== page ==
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Pakistanis back assault on Taliban

By Syed Shoaib Hasan
BBC News, Islamabad

Pakistani soldiers secure an area as a Pakistani Army AH-1 Cobra attack helicopter flies past the top of Kund moutain near Kotkai village in South Waziristan on October 29, 2009
This is the biggest anti-Taliban offensive ever seen in Pakistan

Pakistani troop morale is high three weeks into the army's assault against the Taliban.

The military has made significant gains in its campaign in South Waziristan so far - and across the country there seems consensus that the operation is the right option at the moment.

"Yes, we feel very confident and sure. Whatever is being done is right," says Maj Faizan Ali, an army officer involved in anti-Taliban operations.

"I think the operation was long overdue."

The military's confidence is not without basis - despite a wave of militant attacks that has killed hundreds in recent weeks, most Pakistanis remain firmly behind the operation in South Waziristan.

But opinion remains divided over its timing and consequences.

'Too much blood'

"The government is absolutely right to launch the operation," says Ahmed Khan, a shopkeeper in Rawalpindi.

Sohaib Mateen
Just killing the militants is not going to help - the militancy will now spread to towns and cities
Sohaib Mateen, Karachi

"Those people have too much blood on their hands. Our lives have been taken hostage - enough is enough."

But not everybody is as confident about the way the authorities are handling the situation.

"The operation in South Waziristan is only going to exacerbate the problem," says Sohaib Mateen, a business analyst in Karachi.

Mr Mateen closely follows the situation on the ground and believes the solution is not just a military one.

"Jihad [holy war] is not a tangible thing. It is an idea and needs to be dealt with on an ideological level as well," he says.

"Just killing the militants is not going to help. The militancy was confined to the tribal regions, but now it will spread to towns and cities."

But he is in the minority, as most Pakistanis remain firmly behind military action.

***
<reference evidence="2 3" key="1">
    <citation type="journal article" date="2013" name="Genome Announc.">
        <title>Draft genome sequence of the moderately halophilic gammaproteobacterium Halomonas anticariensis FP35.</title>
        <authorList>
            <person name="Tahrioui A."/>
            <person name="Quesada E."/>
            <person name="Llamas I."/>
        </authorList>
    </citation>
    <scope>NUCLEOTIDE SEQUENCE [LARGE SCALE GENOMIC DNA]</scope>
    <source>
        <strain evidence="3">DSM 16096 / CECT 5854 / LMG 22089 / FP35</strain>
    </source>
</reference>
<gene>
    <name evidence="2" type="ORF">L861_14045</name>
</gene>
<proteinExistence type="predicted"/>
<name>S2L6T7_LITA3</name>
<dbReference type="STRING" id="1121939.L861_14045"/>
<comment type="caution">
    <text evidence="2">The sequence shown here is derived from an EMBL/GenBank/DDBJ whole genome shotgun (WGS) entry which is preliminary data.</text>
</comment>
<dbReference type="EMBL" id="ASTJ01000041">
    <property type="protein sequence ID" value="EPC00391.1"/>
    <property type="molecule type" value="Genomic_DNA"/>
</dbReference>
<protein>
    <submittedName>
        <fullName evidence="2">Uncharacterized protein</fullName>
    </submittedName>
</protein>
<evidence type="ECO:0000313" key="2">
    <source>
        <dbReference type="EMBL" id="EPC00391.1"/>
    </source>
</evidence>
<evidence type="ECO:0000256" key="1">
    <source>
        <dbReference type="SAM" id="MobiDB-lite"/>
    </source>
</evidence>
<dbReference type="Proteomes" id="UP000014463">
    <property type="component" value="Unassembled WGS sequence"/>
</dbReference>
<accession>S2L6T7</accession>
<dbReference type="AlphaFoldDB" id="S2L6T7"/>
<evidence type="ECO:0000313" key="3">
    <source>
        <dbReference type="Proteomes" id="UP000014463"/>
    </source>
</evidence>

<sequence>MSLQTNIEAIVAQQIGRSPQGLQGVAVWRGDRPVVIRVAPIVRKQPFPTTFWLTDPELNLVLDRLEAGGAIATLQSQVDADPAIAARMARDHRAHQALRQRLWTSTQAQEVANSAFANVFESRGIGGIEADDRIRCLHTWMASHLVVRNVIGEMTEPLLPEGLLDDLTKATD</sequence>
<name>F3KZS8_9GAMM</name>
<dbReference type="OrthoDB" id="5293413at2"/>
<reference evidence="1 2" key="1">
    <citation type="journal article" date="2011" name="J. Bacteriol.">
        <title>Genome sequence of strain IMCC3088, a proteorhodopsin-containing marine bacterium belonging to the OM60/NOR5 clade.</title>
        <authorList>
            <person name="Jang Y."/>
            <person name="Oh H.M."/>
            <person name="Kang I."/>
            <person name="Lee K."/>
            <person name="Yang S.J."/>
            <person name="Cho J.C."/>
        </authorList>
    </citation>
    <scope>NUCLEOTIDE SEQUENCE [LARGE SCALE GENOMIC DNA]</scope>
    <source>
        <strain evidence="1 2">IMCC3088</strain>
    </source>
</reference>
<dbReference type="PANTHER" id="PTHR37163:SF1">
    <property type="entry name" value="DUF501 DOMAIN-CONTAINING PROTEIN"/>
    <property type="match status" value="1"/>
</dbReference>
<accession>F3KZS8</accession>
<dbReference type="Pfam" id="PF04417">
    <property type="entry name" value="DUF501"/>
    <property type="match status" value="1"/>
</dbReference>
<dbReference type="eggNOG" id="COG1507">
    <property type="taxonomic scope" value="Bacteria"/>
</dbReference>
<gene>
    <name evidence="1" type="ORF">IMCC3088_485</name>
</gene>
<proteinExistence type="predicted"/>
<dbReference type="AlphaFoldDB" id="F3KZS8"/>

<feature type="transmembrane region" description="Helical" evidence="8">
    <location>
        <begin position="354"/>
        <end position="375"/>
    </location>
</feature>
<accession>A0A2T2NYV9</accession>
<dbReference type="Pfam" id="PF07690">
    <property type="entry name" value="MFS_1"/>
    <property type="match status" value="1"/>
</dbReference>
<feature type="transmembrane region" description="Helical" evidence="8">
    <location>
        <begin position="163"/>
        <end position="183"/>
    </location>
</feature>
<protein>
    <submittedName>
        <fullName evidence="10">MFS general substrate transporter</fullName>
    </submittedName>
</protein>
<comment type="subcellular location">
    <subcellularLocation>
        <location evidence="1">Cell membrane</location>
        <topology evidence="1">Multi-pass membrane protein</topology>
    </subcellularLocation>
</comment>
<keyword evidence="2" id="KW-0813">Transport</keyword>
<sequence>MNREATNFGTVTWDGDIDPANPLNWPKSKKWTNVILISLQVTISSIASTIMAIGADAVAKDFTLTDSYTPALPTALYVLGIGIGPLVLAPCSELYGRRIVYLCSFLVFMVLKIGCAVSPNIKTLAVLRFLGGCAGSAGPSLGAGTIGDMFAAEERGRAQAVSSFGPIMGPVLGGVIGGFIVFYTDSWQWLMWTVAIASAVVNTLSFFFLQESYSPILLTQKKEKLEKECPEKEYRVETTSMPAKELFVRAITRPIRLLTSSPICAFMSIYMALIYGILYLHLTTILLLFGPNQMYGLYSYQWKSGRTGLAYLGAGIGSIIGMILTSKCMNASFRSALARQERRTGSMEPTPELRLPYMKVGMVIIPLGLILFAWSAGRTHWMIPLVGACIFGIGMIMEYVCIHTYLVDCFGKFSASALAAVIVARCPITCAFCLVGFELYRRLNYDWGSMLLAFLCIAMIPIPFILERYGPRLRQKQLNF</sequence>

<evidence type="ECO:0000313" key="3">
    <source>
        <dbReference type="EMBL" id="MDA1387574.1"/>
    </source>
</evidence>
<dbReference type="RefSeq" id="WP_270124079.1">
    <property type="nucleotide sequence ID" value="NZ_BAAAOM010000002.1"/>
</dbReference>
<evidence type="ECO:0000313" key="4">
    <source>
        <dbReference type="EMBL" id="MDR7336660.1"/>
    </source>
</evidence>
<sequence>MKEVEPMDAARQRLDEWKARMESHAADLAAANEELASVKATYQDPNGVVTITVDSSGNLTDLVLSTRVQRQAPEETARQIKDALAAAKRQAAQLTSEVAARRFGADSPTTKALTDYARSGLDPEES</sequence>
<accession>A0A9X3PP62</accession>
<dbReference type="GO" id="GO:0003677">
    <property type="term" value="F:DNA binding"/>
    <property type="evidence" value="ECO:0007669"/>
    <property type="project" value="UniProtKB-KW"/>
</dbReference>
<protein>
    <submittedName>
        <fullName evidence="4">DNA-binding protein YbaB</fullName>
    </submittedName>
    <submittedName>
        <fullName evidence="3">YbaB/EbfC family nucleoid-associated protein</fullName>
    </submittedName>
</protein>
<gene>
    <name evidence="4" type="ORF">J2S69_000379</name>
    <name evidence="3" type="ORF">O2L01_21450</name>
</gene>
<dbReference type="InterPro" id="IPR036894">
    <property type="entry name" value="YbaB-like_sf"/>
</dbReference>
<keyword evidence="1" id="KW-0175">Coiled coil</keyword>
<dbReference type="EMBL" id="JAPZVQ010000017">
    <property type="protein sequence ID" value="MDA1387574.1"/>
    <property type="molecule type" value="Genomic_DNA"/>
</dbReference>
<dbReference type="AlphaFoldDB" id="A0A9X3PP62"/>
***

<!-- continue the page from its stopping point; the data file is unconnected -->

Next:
Their main issue remains the disruption of everyday lives due to the rising level of violence.

"I don't have a problem with the operation," says Nazish Mohsin, a young mother of three in Lahore.

"The operation appeared to have been inevitable. If the army had not done it the Americans would have.

"My issue is with the authorities not being prepared to defend ordinary citizens. Most of all it's my children's education I am worried about.

Seized weapons and ammunition recovered during Pakistani military operations against Taliban militants are displayed on the ground at the Sherwangi Tor village in South Waziristan on October 29, 2009.
The military says it has captured towns and weapons from the Taliban

"Every day my children ask whether they are going to school or not. Every second day the school shuts down."

Mrs Mohsin's concerns are shared by most parents and students, not just in Lahore but across the country.

"Nobody is coming to school these days," says Zainab Azhar, 16, who studies at a military-run college in the capital, Islamabad.

"There is a lot of security. Only official cars are allowed inside. We have to walk a long way and metal detectors have been installed at the entrances.

"We are told not to talk to strangers or take anything from them."

She says studies are greatly affected by school closures.

"Our teachers send us assignments on e-mail, but nobody takes them seriously. Nothing can replace school."

US and India blamed

What is surprising is that Ms Azhar, like many others, says it is not just the Taliban who are to blame for the violence.

Everyone is taking advantage - India and America all have a hand in the violence
Nazish Mohsin, Lahore

"There are many different people involved," Ms Azhar says. "Mainly the Americans are responsible for these blasts. They are brainwashing young boys who carry out the attacks.

Maj Ali says: "Anyone who has a big bag of money can hire the services of the militants. They are so naive that they accept the responsibility outright.

"Everybody is using them for their agenda."

Mrs Mohsin from Lahore also has similar views.

"It's not just one party," she says. "Everyone is taking advantage - India and America all have a hand in the violence."

Even Sohaib Mateen agrees.

"Political and international pressure are killing our people. Local elements are involved, but foreign forces, especially India and the US, are taking advantage.

"Where is the money coming from? The Taliban need millions of rupees to run their operation."

There is no evidence to support the widely held view in Pakistan that the US and India are directly involved in the violence.

But many people seem to have been persuaded by a series of recent reports in the local media.

These reports clearly suggest that both countries are working to destabilise Pakistan through their agents in the country. Most of the reports are based on conjecture and quote "anonymous" sources.

Pakistan's government has largely remained silent on the issue, until recently.

A few days ago, the authorities said the army had discovered "clear evidence" of Indian involvement with the Taliban in Waziristan. India swiftly denied the claims.



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